Supermarket worker Andrew Wilcox, 47, wants to move from the three-bed semi in Reed Avenue, Canterbury, to avoid losing £60 a month to the so-called bedroom tax – which slashes benefits for families with spare rooms.
But he says council red tape is stopping him from switching to a smaller home with Shaun, 14 – despite a larger family already eyeing up his under-occupied house off Sturry Road.
Andrew Wilcox and his fourteen year old son Shaun
Housing bosses say any move is being held up because his
ex-partner – who left him 18 months ago – is still named on the tenancy.
Mr Wilcox says the situation is “an absolute nightmare” and has left him out of pocket since changes were introduced in April.
He said: “The increase has left me with very little money and it’s very stressful.
"I’ve been jumping through hoops and fulfilling every obligation for the council, but they’re telling me that because my partner is still on the tenancy I can’t move.
"I’ve found the ideal place in Wingham for us, somewhere that would also suit the other people who need somewhere bigger. The whole thing has been an absolute nightmare.”
Mr Wilcox told of his plight as it emerged almost half of the 378 council tenants affected by the benefit changes are now in rent arrears, with 23 facing eviction.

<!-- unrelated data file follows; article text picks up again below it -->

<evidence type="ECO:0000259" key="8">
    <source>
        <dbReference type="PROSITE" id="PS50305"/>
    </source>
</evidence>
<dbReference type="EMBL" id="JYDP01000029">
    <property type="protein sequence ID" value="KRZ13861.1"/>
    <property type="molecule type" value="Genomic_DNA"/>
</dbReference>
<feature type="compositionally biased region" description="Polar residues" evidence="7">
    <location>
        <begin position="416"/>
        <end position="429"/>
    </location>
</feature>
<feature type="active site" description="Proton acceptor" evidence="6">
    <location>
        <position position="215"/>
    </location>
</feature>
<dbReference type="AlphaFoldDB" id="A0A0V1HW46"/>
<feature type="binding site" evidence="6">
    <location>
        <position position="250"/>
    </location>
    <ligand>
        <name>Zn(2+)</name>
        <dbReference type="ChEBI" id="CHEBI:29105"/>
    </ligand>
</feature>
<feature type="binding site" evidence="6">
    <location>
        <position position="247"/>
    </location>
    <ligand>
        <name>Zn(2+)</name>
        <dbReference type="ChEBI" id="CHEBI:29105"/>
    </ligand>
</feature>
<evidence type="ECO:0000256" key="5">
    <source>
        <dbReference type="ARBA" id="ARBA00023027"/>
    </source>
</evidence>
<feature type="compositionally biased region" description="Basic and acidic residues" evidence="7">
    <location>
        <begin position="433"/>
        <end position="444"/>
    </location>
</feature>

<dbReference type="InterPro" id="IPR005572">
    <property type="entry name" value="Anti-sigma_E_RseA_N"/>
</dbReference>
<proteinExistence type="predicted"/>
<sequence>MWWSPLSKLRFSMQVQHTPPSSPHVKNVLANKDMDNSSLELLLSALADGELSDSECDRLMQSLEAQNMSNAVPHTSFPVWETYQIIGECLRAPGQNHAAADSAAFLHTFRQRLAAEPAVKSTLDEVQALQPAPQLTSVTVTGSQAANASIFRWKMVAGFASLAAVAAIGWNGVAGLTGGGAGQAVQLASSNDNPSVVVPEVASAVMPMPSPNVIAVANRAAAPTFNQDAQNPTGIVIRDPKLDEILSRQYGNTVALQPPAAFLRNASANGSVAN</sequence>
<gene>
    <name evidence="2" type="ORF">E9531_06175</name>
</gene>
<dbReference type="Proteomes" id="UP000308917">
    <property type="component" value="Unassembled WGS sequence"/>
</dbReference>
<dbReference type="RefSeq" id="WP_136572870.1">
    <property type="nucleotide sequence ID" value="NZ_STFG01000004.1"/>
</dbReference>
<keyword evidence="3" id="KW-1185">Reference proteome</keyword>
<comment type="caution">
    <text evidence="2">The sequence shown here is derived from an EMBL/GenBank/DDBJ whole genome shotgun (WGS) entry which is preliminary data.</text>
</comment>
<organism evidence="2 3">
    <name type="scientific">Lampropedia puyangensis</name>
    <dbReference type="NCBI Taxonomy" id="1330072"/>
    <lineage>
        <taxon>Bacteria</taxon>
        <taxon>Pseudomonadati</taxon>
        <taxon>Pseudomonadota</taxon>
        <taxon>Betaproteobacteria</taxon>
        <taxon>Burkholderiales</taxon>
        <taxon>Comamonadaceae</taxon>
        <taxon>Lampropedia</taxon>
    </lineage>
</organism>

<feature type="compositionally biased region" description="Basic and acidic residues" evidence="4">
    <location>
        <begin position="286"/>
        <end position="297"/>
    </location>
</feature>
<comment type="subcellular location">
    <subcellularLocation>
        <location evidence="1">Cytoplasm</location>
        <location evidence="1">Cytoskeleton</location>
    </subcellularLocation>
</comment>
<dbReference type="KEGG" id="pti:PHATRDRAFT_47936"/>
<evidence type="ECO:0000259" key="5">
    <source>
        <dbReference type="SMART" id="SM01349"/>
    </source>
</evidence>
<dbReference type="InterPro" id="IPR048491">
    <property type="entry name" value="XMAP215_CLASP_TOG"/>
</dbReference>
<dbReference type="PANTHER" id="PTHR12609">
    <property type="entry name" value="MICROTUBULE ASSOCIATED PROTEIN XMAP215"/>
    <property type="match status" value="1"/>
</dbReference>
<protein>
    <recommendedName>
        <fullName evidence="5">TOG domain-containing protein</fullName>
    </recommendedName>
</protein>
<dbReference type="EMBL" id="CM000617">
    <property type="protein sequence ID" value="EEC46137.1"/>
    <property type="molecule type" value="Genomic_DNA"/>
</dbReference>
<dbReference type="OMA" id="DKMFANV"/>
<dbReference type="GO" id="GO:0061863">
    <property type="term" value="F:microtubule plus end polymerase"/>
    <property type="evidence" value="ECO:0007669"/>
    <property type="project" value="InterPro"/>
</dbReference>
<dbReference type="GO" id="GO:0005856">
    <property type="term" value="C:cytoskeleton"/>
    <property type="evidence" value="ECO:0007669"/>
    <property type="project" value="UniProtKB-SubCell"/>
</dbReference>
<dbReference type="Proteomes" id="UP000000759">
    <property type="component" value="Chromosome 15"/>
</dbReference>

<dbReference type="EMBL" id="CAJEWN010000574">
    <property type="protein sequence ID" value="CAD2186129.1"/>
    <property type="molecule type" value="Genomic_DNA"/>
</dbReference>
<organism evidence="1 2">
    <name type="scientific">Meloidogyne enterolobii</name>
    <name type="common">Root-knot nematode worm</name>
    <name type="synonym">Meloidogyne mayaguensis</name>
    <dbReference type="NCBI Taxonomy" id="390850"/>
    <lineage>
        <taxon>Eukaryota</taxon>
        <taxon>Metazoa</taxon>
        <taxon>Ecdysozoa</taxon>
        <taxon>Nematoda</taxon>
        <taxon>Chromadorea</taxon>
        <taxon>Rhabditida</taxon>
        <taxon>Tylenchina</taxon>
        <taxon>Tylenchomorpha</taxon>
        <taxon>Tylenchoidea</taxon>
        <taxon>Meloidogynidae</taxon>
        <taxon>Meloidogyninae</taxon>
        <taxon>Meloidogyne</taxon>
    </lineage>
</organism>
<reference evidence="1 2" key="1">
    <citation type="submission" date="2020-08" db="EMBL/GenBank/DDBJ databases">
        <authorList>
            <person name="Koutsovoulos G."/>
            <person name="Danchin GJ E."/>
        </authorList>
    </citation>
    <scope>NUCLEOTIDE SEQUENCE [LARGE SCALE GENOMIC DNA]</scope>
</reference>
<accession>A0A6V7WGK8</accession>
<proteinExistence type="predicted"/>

But, at an executive meeting recently, senior councillors said the new system is helping the authority make better use of its housing stock and allowing families to move into homes more suited to their sizes.
Andrew and Shaun are desperate to move to a smaller home
They denied they were out to evict people from their homes, insisting it was a last resort for tenants who had failed to communicate with the council about their situations.
Cllr Joe Howes, the council’s executive member for housing, wants anyone suffering as a result of the changes to go to him directly.
He said: “We are trying to make this fair for all people and we have started to see successes with people moving from overcrowded small homes to bigger ones.
"We have tried to help those people in rent arrears, but they have not been forthcoming.
“I am here ready to help these 23 people facing eviction and anyone who needs help can come to me directly. We want people to have the best possible solutions to their housing needs.”
The scheme reduces the housing benefit of council tenants regarded as under-occupying properties, in an effort to encourage them to move to smaller homes so larger families can move into bigger ones.
Families can choose to stay, but will have to pay increased rents as a result of reduced benefits.
“The increase has left me with very little money and it’s very stressful" - Andrew Wilcox
Ian Page, of the Canterbury and Whitstable Anti-Cuts Group, called for the council to not evict anyone from their homes.
He told the meeting: “The stress and suffering to households receiving notification will be enormous. I would urge the council to stop evictions and mitigate the effects of this.”
The executive voted that the council would provide support to anyone who found themselves in difficulties as a result of changes to housing benefits and would only use evictions as a last resort.